Fiduciary Responsibility, accounting assignment help

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Your client is the
founder of Epsilonia, a highly successful, closely held business. Your client
never married or had children, but he did have three sisters, all of whom were
active in the company’s management and served on the company’s Board of
Directors. Epsilonia was started over 70 years ago. Prior to 1960, your client
was the sole stockholder of Epsilonia. As the company’s value grew rapidly,
your client became concerned about income taxes and estate taxes. This concern
was common in 1960 because the top income tax rate was 91%, and the top estate
and gift tax was likewise extremely high. Long-term capital gains tax rates
were 25%.

In 1960, your client retained 40% of Epsilonia
stock for himself and placed the remaining 60% of the stock into trust for the
benefit of his sisters and their children. The trust said, in relevant part:
“The split-interest trust annually shall distribute trust income to each sister
during her life. Upon each sister’s death, the principal attributable to her
share of the trust shall be distributed in kind to her then-living children.”
Your client remained the sole trustee of the trust during his lifetime. Upon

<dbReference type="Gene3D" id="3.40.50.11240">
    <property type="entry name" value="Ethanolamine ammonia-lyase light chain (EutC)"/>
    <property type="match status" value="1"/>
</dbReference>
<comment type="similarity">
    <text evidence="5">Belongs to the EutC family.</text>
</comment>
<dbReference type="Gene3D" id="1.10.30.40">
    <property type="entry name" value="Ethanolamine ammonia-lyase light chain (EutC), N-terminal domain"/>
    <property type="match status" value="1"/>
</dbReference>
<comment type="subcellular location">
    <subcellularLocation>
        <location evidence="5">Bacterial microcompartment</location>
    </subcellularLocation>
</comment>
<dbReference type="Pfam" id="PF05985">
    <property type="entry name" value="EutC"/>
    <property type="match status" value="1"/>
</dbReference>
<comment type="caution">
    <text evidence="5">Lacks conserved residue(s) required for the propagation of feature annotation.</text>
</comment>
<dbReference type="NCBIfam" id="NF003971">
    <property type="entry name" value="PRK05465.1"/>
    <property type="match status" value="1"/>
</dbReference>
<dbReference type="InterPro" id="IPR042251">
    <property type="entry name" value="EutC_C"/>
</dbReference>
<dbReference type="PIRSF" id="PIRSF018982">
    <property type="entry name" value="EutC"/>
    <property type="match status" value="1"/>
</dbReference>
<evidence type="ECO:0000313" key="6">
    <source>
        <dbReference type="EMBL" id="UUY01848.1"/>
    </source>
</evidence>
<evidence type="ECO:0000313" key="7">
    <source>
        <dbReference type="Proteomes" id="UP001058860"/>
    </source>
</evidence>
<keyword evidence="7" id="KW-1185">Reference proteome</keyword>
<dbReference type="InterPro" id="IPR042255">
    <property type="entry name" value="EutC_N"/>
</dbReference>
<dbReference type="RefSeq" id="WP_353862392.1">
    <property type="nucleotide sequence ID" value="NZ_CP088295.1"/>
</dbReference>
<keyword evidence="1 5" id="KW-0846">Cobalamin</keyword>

the recent death of your client, his sisters became cotrustees. Due to the
generosity of your client to his sisters during his lifetime, each sister is
independently wealthy and self-sufficient financially.

Epsilonia stock
historically has paid a dividend distribution rate equal to only .007% on
market value. Two of the three sisters do not mind that Epsilonia stock pays
such a low dividend because the stock has generated substantial capital
appreciation, making each sister’s children “ridiculously rich.” In fact, the
Epsilonia stock has appreciated at more than twice the rate of the overall
stock market from 1960 to present. However, one of the sisters would like to
receive more income for herself and has pleaded with her sisters, as
cotrustees, to shift the trust’s assets into a High-Income Stock Index Fund
that will generate significant dividend income. The other sisters have refused,
however. As a result, the aggrieved sister has filed a lawsuit, claiming that,
as the income beneficiary of the trust, she is receiving an inadequate amount
of money. She contends that:

  • The
    cotrustees have breached their fiduciary duty of reasonable care by
    failing to adequately diversify the trust.
  • The
    cotrustees have breached their fiduciary duty of impartiality. This duty
    requires trustees to establish investment policies that give “due regard”
    to the interests of both the income beneficiary and the principal
    beneficiary in a split interest trust.
  1. Did
    the three sisters, as cotrustees, unethically gamble with the trust’s wealth
    by maintaining a concentrated investment ownership position only in
    Epsilonia stock?
  2. In
    this situation, was it unethical for the cotrustees to keep all the
    trust’s assets invested in a stock that generated such a low dividend that
    the trust’s income beneficiaries barely received any income?

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